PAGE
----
Detroit 2012: Pietro Gorlier Explains Mopar’s Brand Strategy

This morning, Automobile Magazine sat down with Mopar chief Pietro Gorlier in a small cubicle in the middle of the Ram truck stand of the Detroit auto show. Gorlier has been a high-level executive at the Fiat Group since 2003, and the Italian has been president and CEO of Mopar, Chrysler’s favorite parts/racing/heritage division, for a year and a half.

How do you see Mopar’s brand evolving in the Chrysler hierarchy, especially now that more car brands — Ram and Viper — have been added?

We used to say the brand was in the basement. If you go around here at the auto show, there is no other aftersales brand that has the right of staying on a main floor. Normally you have aftermarket exhibitions in the basement.

We will always be the aftermarket brand for the company. We don’t have the ambition to become carbuilders. We do our special editions that are a tribute to the brand. Our mission starts the day a car is sold, either personalizing the car or taking care of the car with our service department.

We have been consistent at this in the two and a half years since the new company was created and Mopar was brought to the first level of the company to do everything to support this vision, either in terms of improving dramatically the quality of the service experience in our dealerships, giving dealers the best possible tools to take care of our vehicles, working on the largest number of accessory parts that there is in the industry. For instance, the Dart will be launched with 150 different accessories.

Mopar has hundreds of thousands of enthusiasts around the world. Would consider yourself one?

I became a Mopar enthusiast two years ago. When I came onboard in June 2009, the team was looking at me thinking, “Oh here we are again: after the Germans that didn’t really get what Mopar was, then the bankers that didn’t really care about promoting the Mopar brand, now we have this Italian that doesn’t know, either.” They gave me a bunch of books about the history of Mopar, and that is really when I started learning, reading, and trying to get connected with the brand. Up to the moment where I started challenging the team saying, “Now I’ve understood, so let’s do something new.” The Mopar ‘10 Challenger and the Mopar ‘11 Charger, for instance, were the result of the image of Mopar that I had from the beginning.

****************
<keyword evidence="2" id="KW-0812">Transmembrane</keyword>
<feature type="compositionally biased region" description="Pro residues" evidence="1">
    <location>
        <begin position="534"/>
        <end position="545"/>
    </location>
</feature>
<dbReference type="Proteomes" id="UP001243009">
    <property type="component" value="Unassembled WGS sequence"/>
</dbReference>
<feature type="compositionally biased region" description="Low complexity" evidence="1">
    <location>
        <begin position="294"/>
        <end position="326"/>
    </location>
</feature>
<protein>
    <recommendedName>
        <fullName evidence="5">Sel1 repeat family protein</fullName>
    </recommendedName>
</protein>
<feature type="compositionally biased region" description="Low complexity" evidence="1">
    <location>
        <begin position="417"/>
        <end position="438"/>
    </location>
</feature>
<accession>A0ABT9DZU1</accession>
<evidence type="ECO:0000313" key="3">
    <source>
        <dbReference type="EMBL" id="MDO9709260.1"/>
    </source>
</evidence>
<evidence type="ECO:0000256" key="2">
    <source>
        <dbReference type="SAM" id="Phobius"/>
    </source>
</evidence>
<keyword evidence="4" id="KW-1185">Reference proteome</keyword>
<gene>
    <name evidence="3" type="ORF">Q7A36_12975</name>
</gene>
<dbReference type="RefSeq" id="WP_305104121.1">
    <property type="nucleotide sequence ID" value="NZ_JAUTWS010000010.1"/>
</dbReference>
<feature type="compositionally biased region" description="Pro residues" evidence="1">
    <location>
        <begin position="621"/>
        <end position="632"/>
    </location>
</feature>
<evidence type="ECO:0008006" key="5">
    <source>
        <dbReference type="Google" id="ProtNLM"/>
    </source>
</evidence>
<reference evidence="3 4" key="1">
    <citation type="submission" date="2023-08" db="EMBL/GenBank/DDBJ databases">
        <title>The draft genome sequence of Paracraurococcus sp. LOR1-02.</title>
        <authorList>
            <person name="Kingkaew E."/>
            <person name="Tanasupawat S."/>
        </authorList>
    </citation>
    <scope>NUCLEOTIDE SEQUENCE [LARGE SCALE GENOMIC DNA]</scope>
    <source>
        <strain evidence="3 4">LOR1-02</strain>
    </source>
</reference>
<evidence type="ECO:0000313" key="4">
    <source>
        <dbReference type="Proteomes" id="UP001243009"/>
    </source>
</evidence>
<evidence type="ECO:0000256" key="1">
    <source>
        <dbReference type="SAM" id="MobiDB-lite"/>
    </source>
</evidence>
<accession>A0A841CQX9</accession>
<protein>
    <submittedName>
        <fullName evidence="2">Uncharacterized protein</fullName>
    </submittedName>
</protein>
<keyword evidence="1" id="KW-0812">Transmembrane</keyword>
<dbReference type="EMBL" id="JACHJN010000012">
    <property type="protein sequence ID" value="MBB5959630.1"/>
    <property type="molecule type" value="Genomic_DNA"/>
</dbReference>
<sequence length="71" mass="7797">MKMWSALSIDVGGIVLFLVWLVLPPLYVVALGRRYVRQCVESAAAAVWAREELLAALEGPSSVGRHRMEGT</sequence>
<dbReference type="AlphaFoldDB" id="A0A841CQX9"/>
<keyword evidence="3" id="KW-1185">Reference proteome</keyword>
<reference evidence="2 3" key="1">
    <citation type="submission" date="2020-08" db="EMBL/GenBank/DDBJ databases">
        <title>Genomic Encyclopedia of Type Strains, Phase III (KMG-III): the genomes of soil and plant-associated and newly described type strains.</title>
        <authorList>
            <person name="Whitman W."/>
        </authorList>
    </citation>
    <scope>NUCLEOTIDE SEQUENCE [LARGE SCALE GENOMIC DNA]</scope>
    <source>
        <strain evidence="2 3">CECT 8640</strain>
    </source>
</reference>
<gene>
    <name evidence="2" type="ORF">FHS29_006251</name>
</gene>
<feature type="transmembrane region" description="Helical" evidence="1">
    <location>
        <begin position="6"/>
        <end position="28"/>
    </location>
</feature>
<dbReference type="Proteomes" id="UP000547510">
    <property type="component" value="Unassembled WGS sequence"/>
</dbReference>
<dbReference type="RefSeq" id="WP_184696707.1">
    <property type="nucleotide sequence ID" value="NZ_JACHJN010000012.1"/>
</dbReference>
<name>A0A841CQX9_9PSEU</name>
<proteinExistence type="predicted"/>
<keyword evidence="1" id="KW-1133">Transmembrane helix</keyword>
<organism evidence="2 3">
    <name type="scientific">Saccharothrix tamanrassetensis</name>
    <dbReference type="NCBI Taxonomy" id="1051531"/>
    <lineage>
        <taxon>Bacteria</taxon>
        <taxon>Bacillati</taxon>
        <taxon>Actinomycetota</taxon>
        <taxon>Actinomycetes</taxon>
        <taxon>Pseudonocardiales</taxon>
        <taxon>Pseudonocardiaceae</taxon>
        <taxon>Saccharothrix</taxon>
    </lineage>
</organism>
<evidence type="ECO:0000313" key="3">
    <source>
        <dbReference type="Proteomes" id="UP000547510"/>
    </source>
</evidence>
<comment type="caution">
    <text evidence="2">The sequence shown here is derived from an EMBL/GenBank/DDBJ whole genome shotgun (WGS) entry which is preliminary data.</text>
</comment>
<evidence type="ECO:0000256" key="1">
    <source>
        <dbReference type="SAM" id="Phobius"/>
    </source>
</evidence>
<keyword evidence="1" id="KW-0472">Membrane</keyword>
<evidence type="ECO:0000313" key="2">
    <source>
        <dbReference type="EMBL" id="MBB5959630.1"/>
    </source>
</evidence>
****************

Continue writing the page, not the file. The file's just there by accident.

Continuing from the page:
Do you expect to keep Mopar’s involvement in racing and racing sponsorship the same or increase or decrease it?

We have already doubled our engagement in NHRA with the recent sponsorship of Jeg Coughlin, so that is a clear statement that we are committed to motorsports. Involvement in motorsport is a part of our heritage. And not to forget that we started sponsoring the Torq truck series, and we literally dominated the championship. It’s part of the very diverse background of Mopar: racing, accessories, performance, taking care of the customer, et cetera.

The Stage 3 Charger Redline is a luxurious, four-door car, but its 426 Hemi engine isn’t street-legal, which seems to be a lost opportunity.

For now it’s not street-legal … We will probably look into the possibility to make that engine legal.

Is there a vintage Mopar in your personal garage?

I’m Italian, so when I came here [to the U.S.] I was struggling to buy a classic Mopar or an old Alfa Romeo, so I’m still in the middle between the two. I would probably go for a 1968 or ’69 Dart, at this point. [Shows a picture on his phone of a Hemi-powered drag-racer doing a monster burnout.] This is what I’m looking for in a Dart.

What can we expect as far as future products from Mopar?

January the thirty-first we are going to host an event in our worldwide headquarters in Centerline, Michigan, where we will showcase five vehicles, one for each brand.

Will Mopar do anything with the Abarth version of the Fiat 500?

We need to preserve Abarth, so we don’t want to overlap with them. What we are looking at is how we can work with Abarth to create a different venue for the Fiats.

What’s the big news for Mopar for 2012?

Our seventh-fifth anniversary. There are not many aftermarket brands with this heritage. Last year we launched 1500 new accessories. The 2013 Dart is like the perfect marriage of all our areas of development: You have the heritage/muscle-car DNA, so spoilers, ground effects, all the performance parts. You have the technology that we are installing in our cars. Also there are all the cool personalizations such as little fender badges, wraps, stripes. I see the Dart as the ultimate display of what we can do at Mopar.

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